If kids were Magi, they’d bring blankets

The kids in the Diocese of Green Bay, Wis.,  are pretty practical.

Grand-prize winner of MCA 2012-2013 Christmas Artwork Contest. Entry by Sun C. of Archdiocese of Newark, N.J.

Grand-prize winner of Missionary Childhood Association 2012-2013 Christmas Artwork Contest. Entry by Sun C. of Archdiocese of Newark, N.J.

In an essay contest sponsored by the diocesan newspaper, The Compass,  students in pre-kindergarten through fifth grade overwhelmingly said they would have taken blankets to baby Jesus if they had been the Magi.

Food and water were were close seconds, followed by clothes, especially pajamas.

When asked why the Magi brought gold, frankincense and myrrh, the answers varied, but some children believed the gold was used by Mary and Joseph to fund their journey.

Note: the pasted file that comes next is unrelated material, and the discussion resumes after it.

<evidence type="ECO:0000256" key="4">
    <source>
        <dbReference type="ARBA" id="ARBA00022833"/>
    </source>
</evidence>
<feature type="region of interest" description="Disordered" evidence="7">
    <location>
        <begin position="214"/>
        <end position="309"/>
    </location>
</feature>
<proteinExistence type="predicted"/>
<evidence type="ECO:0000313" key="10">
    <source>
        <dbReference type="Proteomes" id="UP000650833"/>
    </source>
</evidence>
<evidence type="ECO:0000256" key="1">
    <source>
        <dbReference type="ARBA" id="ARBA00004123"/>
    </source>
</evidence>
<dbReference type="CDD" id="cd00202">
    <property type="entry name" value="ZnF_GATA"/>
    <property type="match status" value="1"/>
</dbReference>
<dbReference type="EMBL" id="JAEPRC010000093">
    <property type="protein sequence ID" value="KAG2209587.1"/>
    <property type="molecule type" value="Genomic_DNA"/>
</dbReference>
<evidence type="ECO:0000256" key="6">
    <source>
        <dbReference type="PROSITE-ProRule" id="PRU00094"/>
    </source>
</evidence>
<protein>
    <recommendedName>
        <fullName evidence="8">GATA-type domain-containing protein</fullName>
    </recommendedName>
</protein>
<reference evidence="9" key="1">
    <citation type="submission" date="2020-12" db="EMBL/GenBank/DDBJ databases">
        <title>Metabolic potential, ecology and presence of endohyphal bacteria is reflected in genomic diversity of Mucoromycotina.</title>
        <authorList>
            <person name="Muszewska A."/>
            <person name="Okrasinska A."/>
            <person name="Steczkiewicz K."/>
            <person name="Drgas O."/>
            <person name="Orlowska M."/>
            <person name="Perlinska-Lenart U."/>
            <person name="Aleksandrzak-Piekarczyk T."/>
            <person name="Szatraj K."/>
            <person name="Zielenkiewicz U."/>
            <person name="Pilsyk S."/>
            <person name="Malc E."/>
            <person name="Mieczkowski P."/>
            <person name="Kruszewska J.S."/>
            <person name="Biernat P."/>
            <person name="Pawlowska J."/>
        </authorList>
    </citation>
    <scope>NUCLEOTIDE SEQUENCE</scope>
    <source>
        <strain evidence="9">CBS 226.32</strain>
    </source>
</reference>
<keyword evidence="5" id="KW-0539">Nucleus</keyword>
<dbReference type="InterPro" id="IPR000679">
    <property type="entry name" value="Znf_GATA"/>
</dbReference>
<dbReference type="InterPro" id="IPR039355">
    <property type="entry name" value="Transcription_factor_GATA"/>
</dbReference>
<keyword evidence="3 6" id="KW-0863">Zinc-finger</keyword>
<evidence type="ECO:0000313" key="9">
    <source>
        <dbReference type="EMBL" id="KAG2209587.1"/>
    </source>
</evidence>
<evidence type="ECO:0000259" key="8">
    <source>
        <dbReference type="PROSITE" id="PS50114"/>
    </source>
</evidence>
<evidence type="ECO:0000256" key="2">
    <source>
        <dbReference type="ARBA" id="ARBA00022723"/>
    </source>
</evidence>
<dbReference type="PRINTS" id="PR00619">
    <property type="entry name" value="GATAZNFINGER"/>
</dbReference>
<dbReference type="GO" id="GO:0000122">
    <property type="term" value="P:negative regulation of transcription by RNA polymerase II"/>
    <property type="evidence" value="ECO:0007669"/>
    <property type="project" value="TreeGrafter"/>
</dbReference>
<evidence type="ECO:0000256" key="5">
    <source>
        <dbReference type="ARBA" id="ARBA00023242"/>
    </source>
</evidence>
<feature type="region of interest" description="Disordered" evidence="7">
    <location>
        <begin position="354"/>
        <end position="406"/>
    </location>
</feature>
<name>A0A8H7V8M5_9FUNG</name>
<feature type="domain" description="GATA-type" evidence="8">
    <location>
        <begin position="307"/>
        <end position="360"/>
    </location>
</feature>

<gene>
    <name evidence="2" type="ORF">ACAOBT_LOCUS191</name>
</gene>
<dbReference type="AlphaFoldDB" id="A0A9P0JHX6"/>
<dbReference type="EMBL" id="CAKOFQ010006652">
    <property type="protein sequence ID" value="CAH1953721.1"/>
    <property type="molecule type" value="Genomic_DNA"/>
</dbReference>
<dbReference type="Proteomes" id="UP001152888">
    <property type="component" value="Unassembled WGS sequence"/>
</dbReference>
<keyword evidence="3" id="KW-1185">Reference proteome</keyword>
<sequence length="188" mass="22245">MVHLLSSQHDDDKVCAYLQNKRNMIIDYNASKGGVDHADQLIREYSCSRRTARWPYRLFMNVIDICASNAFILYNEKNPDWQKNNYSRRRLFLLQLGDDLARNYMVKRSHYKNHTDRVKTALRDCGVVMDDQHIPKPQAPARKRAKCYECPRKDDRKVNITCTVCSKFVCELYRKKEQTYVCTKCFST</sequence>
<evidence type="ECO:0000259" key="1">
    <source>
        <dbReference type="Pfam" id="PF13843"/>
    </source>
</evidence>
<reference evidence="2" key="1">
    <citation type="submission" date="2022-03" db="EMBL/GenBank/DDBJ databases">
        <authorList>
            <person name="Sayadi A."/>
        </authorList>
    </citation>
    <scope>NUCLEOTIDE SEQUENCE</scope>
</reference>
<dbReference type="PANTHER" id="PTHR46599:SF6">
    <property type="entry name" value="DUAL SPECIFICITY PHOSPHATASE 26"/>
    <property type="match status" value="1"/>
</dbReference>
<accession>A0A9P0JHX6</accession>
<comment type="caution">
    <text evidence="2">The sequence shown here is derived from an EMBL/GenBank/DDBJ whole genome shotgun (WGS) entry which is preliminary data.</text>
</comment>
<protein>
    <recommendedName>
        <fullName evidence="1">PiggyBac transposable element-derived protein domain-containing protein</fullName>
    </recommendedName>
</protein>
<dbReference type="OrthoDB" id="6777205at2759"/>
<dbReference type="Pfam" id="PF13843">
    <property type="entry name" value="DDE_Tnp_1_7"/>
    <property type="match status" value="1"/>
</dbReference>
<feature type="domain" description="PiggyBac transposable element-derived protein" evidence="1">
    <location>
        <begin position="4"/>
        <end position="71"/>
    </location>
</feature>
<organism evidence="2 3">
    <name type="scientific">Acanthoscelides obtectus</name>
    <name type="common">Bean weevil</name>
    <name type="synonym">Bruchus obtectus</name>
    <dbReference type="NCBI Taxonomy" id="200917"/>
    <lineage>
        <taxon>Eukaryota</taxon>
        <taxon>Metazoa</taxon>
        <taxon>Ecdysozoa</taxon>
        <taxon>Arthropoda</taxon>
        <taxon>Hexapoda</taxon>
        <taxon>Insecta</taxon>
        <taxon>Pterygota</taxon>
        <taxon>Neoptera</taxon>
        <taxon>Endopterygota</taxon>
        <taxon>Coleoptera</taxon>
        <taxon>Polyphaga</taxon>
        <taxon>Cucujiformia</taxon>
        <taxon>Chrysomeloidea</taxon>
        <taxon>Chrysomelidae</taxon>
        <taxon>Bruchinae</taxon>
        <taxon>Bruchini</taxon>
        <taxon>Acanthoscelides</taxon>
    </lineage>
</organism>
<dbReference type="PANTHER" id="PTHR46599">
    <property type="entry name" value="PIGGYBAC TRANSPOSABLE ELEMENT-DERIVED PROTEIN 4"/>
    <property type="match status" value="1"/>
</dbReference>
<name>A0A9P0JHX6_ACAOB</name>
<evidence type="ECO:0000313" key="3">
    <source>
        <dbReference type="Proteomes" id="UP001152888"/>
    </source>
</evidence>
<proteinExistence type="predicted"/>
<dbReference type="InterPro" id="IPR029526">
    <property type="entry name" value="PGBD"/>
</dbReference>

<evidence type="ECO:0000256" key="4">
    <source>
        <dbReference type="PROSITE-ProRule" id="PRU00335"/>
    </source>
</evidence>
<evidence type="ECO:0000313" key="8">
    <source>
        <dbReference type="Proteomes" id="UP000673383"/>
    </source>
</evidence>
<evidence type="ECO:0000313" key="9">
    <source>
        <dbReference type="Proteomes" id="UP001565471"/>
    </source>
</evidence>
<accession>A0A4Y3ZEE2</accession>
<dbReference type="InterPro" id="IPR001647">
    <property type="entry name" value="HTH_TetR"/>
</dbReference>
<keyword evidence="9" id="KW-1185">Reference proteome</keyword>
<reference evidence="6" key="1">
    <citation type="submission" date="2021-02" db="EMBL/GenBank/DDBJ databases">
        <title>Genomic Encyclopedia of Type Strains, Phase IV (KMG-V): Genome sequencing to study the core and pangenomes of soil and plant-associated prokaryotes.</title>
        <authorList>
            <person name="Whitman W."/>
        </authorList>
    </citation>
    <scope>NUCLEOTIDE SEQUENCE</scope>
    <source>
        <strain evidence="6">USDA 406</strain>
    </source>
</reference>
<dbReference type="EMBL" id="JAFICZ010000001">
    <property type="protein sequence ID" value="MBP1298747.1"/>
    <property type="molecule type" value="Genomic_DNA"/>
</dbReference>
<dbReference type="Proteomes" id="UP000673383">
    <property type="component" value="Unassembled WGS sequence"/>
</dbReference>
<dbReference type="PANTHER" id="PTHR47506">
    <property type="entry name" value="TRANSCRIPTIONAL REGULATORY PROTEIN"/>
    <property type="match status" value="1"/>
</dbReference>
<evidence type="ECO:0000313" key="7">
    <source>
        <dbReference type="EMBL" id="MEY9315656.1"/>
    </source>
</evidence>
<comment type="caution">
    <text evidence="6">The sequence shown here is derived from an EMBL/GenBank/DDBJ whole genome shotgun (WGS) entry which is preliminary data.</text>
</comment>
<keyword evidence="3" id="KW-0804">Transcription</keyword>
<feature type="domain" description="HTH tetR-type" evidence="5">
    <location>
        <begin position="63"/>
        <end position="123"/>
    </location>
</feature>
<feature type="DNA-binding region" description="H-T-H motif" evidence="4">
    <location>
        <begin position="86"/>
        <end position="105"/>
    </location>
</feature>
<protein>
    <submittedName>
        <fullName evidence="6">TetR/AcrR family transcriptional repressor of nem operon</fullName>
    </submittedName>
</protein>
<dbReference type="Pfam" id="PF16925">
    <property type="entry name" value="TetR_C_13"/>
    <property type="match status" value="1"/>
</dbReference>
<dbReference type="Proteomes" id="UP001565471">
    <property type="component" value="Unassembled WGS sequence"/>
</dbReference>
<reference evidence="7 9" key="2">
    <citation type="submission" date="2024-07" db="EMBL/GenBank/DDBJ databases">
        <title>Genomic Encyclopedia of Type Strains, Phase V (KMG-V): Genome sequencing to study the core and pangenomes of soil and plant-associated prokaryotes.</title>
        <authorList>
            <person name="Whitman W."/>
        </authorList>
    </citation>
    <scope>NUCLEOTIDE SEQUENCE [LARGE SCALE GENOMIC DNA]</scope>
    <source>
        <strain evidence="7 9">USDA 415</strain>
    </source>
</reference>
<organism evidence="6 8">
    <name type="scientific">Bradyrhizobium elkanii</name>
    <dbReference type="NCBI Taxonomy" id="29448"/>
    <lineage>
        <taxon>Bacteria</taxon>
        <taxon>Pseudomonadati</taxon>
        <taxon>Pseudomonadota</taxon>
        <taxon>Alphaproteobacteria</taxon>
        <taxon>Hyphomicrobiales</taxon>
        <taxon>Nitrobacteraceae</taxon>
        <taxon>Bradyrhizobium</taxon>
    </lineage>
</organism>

These students also understood the religious symbolism in these gifts.  One fifth grader said the frankincense symbolized Jesus’ role as a priest and a third-grade student said “myrrh meant Jesus would die for our sins.”

One student thought the gifts were the result of a misunderstanding, because they assumed they would be meeting an adult king, not a newborn.  If they knew the king was a baby, one fourth grader pointed out, “they should have brought a pillow, blanket and an outfit.”

Other gifts these students thought the Magi should have considered included: rubies, pearls, sapphires, diamonds, platinum, toys, a Bible, a cross, a compass, and gifts the whole family could use such as a new house and camels.

The contest is the 26th annual kids contest sponsored by the diocesan newspaper.

On a national level, the Missionary Childhood Association sponsors an annual Christmas Artwork Contest.

The winning artwork is reproduced as the official Christmas card of the national office of the Pontifical Mission Societies, and 23 other drawings are selected as winners and featured on the art contest tab here as e-greetings.

The grand-prize winning entry (above) of the Magi was drawn by an 8th-grade student. Its emphasis on the star and not the gifts leaves room to imagine the possibility of a useful item or two in tow.

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